Campbell fires back at Portis about leadership
Wednesday, January 6, 2010
Responding to star running back Clinton Portis's shots at his leadership skills Tuesday, Washington Redskins quarterback Jason Campbell blasted Portis for his poor work ethic and lack of understanding about "what real leadership is."
In his regularly scheduled appearance on ESPN 980's "The John Thompson Show," Portis criticized teammates who this week expressed frustration with the "star treatment" he is perceived to receive from owner Daniel Snyder and then seemed to critique Campbell's leadership abilities.
"No disrespect to Jason," Portis said while speaking with co-hosts Thompson and Doc Walker. "But everybody in that locker room can tell you, you'll never see Jason mad, you'll never see Jason's tempo change, you'll never see Jason get mad. He going to get up, dust himself off; he going to give you everything he got. But as a leader, you never heard -- it was always, 'Jason couldn't take control of the huddle,' or he didn't do this or he didn't do that. That wasn't Jason's character."
Informed of Portis's comments, Campbell, selected one of six team captains by teammates the last two seasons, called out Portis for putting himself above the team and, in his opinion, an overall lack of professionalism Portis has exhibited in Campbell's five seasons in Washington.
"How is he going to say I'm not a leader?" Campbell said in a lengthy telephone interview. "I mean, that's just not true. To me, that's somebody who shows that they don't know what a real leader is. A leader is not someone who leads by the wrong example. A leader is someone who is trying to do the right thing and trying to lead by example, and not just [being] about themselves. There's a reason guys get selected as captains, and there's a reason guys don't get selected as captains. Obviously, he doesn't have the respect of the locker room to be a captain. For someone to try to take a shot at me at the end of the season, after they haven't even been around, only speaks about their character anyways."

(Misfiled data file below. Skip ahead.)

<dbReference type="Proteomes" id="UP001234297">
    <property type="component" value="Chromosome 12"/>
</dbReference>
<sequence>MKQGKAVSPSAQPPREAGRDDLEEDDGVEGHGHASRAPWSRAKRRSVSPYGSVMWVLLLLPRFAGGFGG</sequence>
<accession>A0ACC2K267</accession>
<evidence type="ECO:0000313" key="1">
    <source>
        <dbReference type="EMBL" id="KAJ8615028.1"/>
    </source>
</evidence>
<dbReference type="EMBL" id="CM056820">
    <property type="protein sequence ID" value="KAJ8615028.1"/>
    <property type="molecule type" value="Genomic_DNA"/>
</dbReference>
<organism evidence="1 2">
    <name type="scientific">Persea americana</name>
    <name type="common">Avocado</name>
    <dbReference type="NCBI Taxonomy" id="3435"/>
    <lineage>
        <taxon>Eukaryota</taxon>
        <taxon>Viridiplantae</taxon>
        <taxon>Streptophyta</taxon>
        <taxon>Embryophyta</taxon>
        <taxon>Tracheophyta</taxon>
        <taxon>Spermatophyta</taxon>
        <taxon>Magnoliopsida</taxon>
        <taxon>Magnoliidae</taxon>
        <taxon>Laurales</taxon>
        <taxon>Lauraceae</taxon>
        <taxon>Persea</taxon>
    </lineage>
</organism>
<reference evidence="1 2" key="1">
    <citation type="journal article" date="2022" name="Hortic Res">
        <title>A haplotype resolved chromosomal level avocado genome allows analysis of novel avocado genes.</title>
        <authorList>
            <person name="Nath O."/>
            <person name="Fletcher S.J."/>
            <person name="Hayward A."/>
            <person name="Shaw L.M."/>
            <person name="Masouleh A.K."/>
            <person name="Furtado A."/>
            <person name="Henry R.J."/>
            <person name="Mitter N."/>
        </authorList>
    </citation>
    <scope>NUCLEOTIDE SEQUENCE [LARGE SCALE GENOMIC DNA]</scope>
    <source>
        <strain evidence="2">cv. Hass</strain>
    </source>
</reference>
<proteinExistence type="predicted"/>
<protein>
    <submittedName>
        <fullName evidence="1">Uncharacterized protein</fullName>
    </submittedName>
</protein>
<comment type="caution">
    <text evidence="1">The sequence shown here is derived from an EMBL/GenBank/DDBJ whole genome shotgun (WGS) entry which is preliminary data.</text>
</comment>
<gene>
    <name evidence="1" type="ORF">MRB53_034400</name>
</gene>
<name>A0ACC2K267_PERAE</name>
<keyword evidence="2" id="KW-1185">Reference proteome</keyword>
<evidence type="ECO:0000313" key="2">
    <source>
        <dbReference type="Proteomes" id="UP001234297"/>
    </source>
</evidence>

"There have been a lot of things I could have come out and said. But I never went out of my way to make those things known. I never wanted those things to leave the locker room because it's no one else's business. And for those things to be said, questioning my character and questioning my leadership, I think that's not the way to go, especially when you're supposed to be a team guy. Is that being a good teammate? If that's the case, why is no one questioning my leadership and everyone is questioning his work ethic?"
In a text message late Tuesday night, Campbell said Portis called him to clear the air. Campbell declined to reveal the specifics of his conversation with Portis, but said "we're just going to move on. We don't want to have any issues out there between us for the offseason, so we're just going to squash all of this right now."
Portis missed the remainder of the season because of health problems stemming from a concussion he suffered Nov. 8 against the Atlanta Falcons. Following the firing of coach Jim Zorn on Monday, several players said the culture of the organization must change before the Redskins could return to prominence.